Your diet greatly affects your oral health, so ensuring that you consume foods for healthy teeth will not only make your smile brighter, but breath fresher and teeth whiter!
There is a lot of information out there on foods and drinks that are bad for your teeth. Whether it’s soda contributing to enamel wear, red wine causing stains or hard candies that lead to tooth decay, most of us are aware of the list of “bad” foods that can wreak havoc on our teeth.
How about some good news? There are myriad food and drink options that are good for your teeth. Even better news is that the following items are also vegan and raw, so if you are following a vegan diet you have many options — aside from regular brushing and flossing — to keep your teeth in the best possible shape. Here are some items you should consume regularly to help improve your oral health.
Eating nuts is one of the best things you can do for your teeth. Due to their high levels of calcium, phosphorus, potassium, magnesium and zinc, they can actually help remineralize your teeth and protect your tooth enamel. This is a natural way to help rebuild tooth enamel that is removed by highly acidic foods. In addition, calcium strengthens your teeth. The most calcium-rich nuts are almonds and Brazil nuts, so be sure to stock up.
Not all fruits are created equal when it comes to your oral health. Apples and pears in particular are very good for your teeth due to their high water content, which dilutes their natural sugars and helps stimulate saliva production. This helps to wash away food particles and buffer the effect of acid. Be careful with citrus fruits like oranges, grapefruit and lemons, which are highly acidic – rinse your mouth after eating these fruits!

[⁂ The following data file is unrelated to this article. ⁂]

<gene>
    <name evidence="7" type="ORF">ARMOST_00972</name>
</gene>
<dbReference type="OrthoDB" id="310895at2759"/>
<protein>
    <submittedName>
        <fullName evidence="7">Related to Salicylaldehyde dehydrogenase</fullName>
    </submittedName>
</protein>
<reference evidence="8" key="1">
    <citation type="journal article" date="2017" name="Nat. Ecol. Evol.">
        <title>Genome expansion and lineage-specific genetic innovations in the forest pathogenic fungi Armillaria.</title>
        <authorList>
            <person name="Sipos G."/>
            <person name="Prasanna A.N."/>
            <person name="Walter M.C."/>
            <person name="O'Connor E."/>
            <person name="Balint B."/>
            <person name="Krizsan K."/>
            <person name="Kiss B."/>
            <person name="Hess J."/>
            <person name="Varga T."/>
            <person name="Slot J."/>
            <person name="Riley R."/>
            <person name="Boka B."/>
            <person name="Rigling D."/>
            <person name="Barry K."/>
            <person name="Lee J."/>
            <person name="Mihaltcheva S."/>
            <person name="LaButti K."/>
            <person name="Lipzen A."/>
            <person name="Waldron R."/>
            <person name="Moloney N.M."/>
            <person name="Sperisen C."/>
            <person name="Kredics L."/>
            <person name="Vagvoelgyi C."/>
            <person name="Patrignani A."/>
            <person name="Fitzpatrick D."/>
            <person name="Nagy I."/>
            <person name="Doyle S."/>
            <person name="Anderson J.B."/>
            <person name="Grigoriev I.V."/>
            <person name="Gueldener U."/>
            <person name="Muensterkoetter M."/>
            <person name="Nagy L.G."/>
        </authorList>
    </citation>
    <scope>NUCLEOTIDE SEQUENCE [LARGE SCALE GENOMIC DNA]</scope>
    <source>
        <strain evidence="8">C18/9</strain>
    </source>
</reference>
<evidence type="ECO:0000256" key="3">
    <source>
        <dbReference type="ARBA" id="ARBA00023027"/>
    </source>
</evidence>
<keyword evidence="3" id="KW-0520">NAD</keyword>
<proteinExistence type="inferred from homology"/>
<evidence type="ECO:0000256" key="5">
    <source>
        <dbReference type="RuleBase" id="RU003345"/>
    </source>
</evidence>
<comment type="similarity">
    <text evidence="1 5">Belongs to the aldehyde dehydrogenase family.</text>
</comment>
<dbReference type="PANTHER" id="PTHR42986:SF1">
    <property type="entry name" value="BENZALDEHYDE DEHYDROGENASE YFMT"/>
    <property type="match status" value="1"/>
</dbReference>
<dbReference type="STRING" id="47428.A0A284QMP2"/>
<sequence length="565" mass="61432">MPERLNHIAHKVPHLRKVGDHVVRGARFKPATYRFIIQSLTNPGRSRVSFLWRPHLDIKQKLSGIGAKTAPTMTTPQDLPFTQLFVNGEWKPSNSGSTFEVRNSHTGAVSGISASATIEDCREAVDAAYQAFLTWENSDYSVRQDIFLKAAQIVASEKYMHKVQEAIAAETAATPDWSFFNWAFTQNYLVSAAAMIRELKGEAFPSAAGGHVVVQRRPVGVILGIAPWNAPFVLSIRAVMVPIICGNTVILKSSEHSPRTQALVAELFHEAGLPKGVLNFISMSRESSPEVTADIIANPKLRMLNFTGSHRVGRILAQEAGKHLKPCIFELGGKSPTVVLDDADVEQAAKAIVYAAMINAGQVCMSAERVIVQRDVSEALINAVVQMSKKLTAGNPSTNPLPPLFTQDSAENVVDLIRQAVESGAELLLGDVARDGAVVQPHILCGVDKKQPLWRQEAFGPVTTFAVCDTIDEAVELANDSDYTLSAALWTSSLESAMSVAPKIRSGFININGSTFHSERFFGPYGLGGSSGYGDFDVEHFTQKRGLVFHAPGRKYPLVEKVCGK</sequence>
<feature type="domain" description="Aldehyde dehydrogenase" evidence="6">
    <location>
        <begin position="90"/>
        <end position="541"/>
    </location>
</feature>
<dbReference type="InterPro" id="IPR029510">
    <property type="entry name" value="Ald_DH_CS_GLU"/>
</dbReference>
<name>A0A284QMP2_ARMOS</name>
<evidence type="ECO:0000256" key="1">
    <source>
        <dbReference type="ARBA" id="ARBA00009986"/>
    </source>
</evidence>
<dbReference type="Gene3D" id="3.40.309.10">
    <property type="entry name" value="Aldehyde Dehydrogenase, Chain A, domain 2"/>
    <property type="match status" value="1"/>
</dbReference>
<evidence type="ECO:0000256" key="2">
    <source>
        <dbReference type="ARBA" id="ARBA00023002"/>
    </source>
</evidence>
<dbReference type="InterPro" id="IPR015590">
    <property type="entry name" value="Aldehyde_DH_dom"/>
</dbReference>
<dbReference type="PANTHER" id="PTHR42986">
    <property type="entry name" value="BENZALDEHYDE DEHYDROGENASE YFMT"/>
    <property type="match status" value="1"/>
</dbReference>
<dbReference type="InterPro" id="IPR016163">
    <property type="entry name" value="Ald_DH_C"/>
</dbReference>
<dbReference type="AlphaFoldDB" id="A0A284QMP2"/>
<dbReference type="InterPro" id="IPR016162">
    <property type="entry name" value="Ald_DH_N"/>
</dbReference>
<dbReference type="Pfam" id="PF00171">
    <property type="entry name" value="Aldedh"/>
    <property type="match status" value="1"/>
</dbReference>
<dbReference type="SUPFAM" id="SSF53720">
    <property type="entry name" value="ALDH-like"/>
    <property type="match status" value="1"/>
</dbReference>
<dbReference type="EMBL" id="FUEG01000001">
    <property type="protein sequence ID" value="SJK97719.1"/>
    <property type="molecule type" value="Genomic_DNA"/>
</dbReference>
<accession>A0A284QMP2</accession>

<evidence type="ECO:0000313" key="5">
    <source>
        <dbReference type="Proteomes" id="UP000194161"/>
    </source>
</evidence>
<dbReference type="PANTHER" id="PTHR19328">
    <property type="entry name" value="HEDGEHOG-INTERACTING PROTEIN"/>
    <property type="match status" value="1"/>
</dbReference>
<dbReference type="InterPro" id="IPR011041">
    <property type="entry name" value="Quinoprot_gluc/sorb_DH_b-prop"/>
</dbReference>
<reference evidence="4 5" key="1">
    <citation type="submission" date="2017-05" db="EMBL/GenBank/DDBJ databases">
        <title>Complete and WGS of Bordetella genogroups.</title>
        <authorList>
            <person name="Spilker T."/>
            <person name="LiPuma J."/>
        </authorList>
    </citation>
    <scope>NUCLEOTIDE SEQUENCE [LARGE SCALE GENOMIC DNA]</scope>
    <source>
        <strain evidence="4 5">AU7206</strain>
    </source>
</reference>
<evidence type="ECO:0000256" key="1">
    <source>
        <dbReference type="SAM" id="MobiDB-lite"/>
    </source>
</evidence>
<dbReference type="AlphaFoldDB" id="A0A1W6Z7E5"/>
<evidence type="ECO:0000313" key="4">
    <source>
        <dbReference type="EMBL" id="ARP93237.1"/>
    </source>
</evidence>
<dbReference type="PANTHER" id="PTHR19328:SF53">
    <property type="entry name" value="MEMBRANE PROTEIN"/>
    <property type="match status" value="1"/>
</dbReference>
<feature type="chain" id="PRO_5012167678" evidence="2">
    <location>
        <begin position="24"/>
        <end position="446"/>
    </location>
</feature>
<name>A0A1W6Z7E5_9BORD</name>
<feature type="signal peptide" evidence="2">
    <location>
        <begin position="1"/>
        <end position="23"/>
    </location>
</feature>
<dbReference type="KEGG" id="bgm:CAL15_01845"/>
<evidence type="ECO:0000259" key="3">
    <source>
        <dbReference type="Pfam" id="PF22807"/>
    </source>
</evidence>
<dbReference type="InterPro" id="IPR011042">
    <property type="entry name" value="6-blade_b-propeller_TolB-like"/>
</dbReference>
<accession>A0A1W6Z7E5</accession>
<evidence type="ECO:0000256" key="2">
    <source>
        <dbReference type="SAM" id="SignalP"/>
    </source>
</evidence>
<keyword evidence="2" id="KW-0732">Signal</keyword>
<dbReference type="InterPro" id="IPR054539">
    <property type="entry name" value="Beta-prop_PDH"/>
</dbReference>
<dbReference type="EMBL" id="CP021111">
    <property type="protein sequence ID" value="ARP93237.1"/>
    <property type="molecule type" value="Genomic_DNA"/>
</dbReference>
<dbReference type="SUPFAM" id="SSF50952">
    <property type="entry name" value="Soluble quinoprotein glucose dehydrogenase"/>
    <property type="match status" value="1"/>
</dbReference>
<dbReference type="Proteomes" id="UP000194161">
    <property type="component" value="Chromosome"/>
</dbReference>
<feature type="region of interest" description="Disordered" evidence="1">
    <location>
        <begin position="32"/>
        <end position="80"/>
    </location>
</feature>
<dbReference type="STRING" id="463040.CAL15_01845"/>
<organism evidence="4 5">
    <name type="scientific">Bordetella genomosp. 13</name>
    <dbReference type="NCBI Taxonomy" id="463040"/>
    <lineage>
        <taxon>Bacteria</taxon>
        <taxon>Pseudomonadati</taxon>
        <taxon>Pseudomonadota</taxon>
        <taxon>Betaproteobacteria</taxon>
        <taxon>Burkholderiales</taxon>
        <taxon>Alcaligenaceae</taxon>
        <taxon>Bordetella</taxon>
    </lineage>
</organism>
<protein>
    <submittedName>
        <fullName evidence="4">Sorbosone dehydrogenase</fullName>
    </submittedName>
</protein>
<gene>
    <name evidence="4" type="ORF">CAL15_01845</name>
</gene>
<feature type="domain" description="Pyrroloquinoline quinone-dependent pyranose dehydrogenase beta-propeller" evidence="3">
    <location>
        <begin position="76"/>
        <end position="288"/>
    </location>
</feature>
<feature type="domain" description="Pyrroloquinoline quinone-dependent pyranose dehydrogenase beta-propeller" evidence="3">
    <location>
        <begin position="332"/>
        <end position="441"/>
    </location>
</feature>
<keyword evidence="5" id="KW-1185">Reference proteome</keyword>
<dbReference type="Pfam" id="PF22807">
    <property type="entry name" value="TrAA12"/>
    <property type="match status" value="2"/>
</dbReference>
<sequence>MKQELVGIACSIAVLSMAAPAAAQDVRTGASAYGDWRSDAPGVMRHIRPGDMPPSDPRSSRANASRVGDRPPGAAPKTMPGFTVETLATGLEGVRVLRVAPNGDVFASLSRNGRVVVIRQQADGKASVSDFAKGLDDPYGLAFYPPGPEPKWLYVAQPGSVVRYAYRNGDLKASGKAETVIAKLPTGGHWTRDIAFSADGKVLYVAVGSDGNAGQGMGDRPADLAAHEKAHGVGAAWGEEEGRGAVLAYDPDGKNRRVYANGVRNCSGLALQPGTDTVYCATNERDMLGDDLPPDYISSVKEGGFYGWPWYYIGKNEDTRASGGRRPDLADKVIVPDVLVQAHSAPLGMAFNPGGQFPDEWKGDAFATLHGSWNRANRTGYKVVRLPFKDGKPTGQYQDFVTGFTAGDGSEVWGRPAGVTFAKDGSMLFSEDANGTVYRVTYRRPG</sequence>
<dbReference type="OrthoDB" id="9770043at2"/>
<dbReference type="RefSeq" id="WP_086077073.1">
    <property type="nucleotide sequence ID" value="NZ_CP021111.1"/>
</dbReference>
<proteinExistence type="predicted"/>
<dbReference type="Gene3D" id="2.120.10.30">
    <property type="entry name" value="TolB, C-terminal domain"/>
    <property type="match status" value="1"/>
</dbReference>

Crunchy, raw vegetables are also great for your teeth. Carrots, celery and cucumbers are excellent choices. Like fruits, they are high in water and help get saliva flowing. In addition, they also have a strong scrubbing effect when you bite into them, helping to brush bacteria away and dislodge dental plague.
Skip those sugary, acidic sodas and make water your drink of choice. Water washes away food particles and helps keep your saliva levels high, helping to combat tooth decay.
Green tea is another excellent drink choice, thanks to compounds called catechins that fight inflammation and bacterial infections. A British study showed that those who regularly consumed green tea had better oral health than those who did not. Study participants were examined on three indicators of gum disease, and researchers found that simply drinking one cup per day decreased these indicators.
Sometimes sugar can be good for your teeth. Consider the shitake mushroom, which contains a natural sugar called lentinan, which may help to prevent gingivitis, a gum disease caused by the buildup of bacteria. Recent studies have shown that lentinan, with its antibacterial compounds, helps to target and kill cavity-causing bacteria.
Have a sweet tooth? Replace sugary candies with raisins, which are naturally sweet and sucrose-free. Raisins are loaded with phytochemicals, which may kill bacteria which can lead to cavities. Although you might think that their stickiness would be bad for your teeth, studies have proven otherwise. Consider raisins a natural candy that is good for you!
Diet plays an important role in our dental health, and these foods can help contribute to a healthier mouth, stronger teeth and a happier you.
Contributing Author: Alicia is a “Jill of all trades.” She writes about DIY projects, home advice and health on her blog Homey Improvements. She also works as a freelance writer, and helps a variety of clients with content marketing.
Dr. Joe Tagliarini says
Generally speaking, foods that are good for your overall health are usually great for your teeth! Obviously some are better than others and there is such as thing as too much of a good thing. Citrus fruits, for instance, are full of vitamin C, but the acid can wear down your enamel if you don’t brush properly.
Carly Fraser says
Indeed the citrus fruits should be followed with a glass of water swished around your mouth.